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The Abortion pill from 10 weeks to 24 weeks

Please note BPAS is not currently offering this treatment type

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Please note, we are currently not offering this treatment type.

The abortion pill from 10 weeks to 24 weeks

The abortion pill is a medicine that ends the pregnancy. The medical name for the abortion pill is mifepristone. It works by blocking the hormone progesterone. Without progesterone, the lining of the uterus breaks down and the pregnancy cannot continue.

The abortion pill is followed by another medicine called misoprostol, which makes the womb contract, causing cramping and bleeding similar to a miscarriage.

This method can be used up to 24 weeks of pregnancy. 

Once you have checked in with the receptionist, your name and date of birth will be checked and you will be asked to go into a waiting room. A nurse will collect you and ask if you would like your support person to accompany you through this stage. The nurse will make sure that all your paperwork is complete and accurate. Your medical history will be confirmed.

You will be given a tablet of mifepristone to swallow. Mifepristone makes the uterus more sensitive to a medication called misoprostol, which is used to induce contractions (start labour).

You will go home and return to a clinic for the rest of your treatment on a different day. Contact us if you vomit within 1 hour of taking the pill.

If you are 22 weeks pregnant or more, it is necessary to administer an injection into your abdomen to stop the fetal heartbeat before the abortion takes place. This is called ‘feticide’ and more detail can be found here. If you are rhesus-negative you will also have an anti-D injection.

You will attend a BPAS clinic 1-2 days after you swallow mifepristone. You will be admitted to the clinic and misoprostol will be administered either vaginally or under your tongue, every few hours until all the fetus and placenta are passed. You will be awake throughout the process, but will be given oral and injectable painkillers as needed and can use gas and air. The nurse or midwife looking after you will try to make the process as comfortable as possible.

On average it takes about 6 hours for the labour and delivery, but this can vary. In some cases, it may be quicker, but in others it may take over 24 hours and you will need to stay overnight in the clinic. In a minority of procedures, the placenta does not pass spontaneously, and it is necessary to perform an additional procedure, usually under general anaesthetic, to remove it.

You may see large blood clots or the fetus at the time of the abortion. The nurse or midwife will try to make sure that you see very little, but sometimes this is not possible as events can be rapid.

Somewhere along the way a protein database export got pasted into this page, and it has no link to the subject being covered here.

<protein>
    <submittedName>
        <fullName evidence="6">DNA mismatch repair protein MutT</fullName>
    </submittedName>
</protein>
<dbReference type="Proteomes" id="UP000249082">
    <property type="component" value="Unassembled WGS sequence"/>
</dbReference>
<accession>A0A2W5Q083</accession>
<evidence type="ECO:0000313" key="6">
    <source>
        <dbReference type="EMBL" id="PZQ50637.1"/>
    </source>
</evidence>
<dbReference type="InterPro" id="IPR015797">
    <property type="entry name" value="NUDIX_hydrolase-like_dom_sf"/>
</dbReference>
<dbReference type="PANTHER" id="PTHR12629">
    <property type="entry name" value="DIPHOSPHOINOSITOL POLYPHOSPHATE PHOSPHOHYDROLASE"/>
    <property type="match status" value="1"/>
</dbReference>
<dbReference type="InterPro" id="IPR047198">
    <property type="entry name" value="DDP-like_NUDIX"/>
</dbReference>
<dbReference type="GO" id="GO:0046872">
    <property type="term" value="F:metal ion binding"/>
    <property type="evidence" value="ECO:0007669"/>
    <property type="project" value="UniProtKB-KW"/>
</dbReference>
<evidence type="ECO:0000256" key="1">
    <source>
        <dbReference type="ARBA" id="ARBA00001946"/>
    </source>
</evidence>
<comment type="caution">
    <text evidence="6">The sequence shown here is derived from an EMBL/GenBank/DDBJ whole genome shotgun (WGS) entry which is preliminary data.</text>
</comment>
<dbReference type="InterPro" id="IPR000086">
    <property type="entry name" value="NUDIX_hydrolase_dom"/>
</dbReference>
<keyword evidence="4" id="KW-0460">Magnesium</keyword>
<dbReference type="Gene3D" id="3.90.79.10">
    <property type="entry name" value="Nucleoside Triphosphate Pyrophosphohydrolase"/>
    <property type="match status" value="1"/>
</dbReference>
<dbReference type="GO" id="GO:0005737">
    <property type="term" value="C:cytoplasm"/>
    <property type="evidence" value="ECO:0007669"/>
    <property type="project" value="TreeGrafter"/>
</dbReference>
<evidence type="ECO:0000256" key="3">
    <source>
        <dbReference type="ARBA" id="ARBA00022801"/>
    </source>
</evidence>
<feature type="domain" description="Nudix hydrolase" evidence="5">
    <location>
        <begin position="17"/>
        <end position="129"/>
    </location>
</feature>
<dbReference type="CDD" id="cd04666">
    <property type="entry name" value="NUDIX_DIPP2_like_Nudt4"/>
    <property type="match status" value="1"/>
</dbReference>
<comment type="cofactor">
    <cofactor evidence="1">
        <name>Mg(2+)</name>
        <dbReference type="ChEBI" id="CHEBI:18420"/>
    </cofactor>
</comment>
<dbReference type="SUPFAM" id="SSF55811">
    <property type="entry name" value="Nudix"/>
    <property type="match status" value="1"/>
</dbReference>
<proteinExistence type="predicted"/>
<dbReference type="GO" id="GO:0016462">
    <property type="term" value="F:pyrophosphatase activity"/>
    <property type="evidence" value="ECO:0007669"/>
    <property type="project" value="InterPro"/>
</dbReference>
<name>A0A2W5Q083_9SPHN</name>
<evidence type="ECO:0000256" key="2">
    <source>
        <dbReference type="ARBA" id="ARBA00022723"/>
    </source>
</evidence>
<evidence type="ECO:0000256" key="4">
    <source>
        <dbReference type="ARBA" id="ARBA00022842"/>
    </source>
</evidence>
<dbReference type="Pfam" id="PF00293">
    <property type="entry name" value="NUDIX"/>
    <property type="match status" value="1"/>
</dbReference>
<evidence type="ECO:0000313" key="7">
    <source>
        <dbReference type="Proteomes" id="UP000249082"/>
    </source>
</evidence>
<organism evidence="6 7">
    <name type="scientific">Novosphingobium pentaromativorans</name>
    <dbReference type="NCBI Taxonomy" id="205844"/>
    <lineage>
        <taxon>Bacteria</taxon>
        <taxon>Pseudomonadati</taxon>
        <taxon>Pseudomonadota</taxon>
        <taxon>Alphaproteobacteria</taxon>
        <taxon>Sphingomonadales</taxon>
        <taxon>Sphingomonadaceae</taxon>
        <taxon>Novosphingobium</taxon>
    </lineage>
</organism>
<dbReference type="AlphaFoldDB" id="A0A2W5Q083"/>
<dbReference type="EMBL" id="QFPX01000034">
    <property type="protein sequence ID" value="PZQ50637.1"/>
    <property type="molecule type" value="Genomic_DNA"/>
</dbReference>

It is normal to have some light bleeding or spotting for up to 4 weeks after the abortion. Using sanitary pads make it easier to keep track of your bleeding.

For most women, medical abortion is like a miscarriage. It is normal for you to have bleeding and cramping. You might also:

  • feel dizzy
  • feel nauseous or have to vomit
  • have a headache
  • have diarrhoea
  • have temporary flushes or sweats

A nurse will be with you at all times and will give you medicine to help control any side effects or pain you might have.

Significant, unavoidable or frequently occurring risks

These are usually easy to treat and rarely have any long-term health effects.

  • Unpredictable time to complete the procedure
  • Side effects of drugs such as nausea, vomiting, diarrhoea, headache, dizziness, fever/chills (common)
  • Retained placenta (1 in 60)
  • Infection (none reported to BPAS in 2013 but may be up to 1 in 400)
  • Unpredictable, irregular or prolonged bleeding after the abortion (variable)
  • Pain during the procedure (common)

These may require transfer to hospital or surgical procedures and may have serious long-term health effects.

  • Psychological problems (variable)
  • Continuing pregnancy/failure to deliver (1 in 150)
  • Haemorrhage – very heavy bleeding (1 in 200)
  • Rupture of the uterus/womb (1 in 1,000)

Extra procedures that may be necessary

  • Surgical abortion or uterine aspiration
  • Blood transfusion
  • Laparoscopy or laparotomy – operation to look inside the abdomen
  • Hysterectomy – surgical removal of the womb (2 in 100,000)

Death is very rarely linked to abortion treatment – less than 1 in 100,000 for all abortions.